One of several team owners forced to look for a new engine deal with Renault’s departure from the scene at the end of 1986, Ken Tyrrell decided to make a virtue of necessity by going straight to a normally-aspirated engine. The venerable Ford DFV engine had been redesigned as the DFY to try and compete with the turbos in the early 1980s, and the next generation was the DFZ, which would power the new DG016 chassis. The “DG” at the start of the serial referenced Tyrrell’s new title sponsor, portable computer makers Data General. The neat-looking car, now turned out in black and white, would be driven by Phillippe Streiff, but Martin Brundle left for the well-funded Zakspeed outfit and was replaced by Jonathan Palmer going the other way. Tyrrell weren’t expecting great things from 1987, but rather to build for the future.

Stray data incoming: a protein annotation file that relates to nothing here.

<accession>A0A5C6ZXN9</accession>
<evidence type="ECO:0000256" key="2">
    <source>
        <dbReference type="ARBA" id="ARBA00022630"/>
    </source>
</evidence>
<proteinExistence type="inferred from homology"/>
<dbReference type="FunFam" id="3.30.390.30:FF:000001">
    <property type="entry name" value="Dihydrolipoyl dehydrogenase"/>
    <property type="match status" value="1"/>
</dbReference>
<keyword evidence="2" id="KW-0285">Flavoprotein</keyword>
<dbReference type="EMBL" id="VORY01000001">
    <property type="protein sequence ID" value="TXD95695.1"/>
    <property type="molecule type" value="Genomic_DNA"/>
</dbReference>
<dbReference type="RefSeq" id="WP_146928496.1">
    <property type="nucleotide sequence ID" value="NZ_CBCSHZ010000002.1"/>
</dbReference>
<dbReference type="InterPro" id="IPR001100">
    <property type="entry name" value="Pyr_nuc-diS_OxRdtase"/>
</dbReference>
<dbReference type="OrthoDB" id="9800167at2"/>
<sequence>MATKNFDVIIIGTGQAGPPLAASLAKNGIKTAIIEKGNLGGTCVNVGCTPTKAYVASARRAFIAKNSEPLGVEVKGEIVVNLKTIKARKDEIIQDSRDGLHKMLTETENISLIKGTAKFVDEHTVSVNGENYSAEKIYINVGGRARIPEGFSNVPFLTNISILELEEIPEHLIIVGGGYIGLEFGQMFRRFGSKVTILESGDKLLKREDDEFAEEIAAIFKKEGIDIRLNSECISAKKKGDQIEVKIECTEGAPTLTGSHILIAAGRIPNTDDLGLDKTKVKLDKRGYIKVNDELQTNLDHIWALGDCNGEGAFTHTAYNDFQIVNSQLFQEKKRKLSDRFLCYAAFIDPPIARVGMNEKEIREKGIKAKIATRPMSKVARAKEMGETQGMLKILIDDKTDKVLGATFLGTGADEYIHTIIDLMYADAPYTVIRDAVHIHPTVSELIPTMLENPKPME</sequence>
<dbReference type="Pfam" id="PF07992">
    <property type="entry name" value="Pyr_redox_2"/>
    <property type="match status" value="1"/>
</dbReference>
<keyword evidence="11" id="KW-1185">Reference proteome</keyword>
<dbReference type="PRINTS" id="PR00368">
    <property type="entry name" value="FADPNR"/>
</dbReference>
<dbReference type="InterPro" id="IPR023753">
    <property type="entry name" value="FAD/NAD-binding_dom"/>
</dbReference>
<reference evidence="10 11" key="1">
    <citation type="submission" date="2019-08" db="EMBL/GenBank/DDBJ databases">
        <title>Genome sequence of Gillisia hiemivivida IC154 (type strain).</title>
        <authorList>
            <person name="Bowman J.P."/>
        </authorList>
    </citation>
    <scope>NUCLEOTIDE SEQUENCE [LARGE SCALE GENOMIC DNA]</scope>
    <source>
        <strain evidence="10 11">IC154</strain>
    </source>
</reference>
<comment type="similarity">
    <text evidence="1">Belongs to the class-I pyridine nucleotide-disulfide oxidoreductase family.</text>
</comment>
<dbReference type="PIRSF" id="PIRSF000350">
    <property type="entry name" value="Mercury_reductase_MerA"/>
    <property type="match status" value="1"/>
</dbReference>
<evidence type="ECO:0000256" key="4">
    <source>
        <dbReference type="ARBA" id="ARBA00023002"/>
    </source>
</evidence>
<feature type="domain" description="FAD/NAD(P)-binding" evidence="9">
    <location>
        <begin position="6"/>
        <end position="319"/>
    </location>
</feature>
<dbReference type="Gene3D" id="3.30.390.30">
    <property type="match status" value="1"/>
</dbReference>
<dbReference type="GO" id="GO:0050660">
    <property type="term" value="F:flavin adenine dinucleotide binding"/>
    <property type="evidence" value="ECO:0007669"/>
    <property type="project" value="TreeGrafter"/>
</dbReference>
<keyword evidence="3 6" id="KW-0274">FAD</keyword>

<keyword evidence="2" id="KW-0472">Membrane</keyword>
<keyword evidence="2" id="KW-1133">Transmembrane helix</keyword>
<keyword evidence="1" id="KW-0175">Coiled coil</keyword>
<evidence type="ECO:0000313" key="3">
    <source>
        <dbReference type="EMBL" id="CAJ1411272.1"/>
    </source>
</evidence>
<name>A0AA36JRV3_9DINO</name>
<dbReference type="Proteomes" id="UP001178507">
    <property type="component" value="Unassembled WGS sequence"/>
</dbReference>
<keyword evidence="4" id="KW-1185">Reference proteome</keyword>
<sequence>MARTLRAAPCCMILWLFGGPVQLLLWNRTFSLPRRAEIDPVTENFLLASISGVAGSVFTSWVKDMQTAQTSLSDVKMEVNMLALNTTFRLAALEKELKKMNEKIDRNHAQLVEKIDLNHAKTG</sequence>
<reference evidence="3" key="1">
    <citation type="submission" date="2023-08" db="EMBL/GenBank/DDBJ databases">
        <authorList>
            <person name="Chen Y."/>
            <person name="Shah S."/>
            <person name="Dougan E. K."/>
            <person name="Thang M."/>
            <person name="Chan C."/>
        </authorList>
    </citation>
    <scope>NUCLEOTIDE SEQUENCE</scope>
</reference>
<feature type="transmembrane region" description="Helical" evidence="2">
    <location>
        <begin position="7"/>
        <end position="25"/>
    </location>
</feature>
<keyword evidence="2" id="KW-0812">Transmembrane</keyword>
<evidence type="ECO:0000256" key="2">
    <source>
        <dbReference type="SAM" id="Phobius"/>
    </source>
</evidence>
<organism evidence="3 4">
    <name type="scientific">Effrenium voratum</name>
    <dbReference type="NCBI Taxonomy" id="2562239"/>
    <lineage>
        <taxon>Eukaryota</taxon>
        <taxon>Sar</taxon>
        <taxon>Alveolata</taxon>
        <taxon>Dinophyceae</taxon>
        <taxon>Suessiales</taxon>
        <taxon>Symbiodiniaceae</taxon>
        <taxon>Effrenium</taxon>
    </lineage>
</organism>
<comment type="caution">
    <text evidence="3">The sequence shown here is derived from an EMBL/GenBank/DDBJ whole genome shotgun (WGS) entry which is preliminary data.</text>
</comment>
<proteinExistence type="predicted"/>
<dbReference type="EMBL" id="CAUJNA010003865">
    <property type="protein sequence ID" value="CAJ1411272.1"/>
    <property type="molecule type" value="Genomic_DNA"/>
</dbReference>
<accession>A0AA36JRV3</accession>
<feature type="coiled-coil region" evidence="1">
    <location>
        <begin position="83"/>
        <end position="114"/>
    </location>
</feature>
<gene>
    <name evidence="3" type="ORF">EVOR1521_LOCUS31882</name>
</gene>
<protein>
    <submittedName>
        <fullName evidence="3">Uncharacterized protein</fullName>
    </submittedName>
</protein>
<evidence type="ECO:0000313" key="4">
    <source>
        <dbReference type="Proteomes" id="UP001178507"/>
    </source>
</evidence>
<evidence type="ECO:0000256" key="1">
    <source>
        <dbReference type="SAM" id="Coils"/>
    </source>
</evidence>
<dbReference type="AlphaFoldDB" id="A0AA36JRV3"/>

3. Jonathan Palmer (right)
31-year-old Palmer had had a trying few years in Formula one, having signed first for the RAM team and then two years with new boys Zakspeed. An experienced test and development driver, he must nonetheless have been frustrated with the lack of results – or even finishes – he was able to look back on. Perhaps Tyrrell would provide more reliability and results?
4. Philippe Streiff (left)
Streiff had never quite hit the heights again of his third place for Ligier at the inaugural Australian Grand Prix in 1985, but he had proved a safe pair of hands for Tyrrell through a difficult 1986 season and was retained for a further season.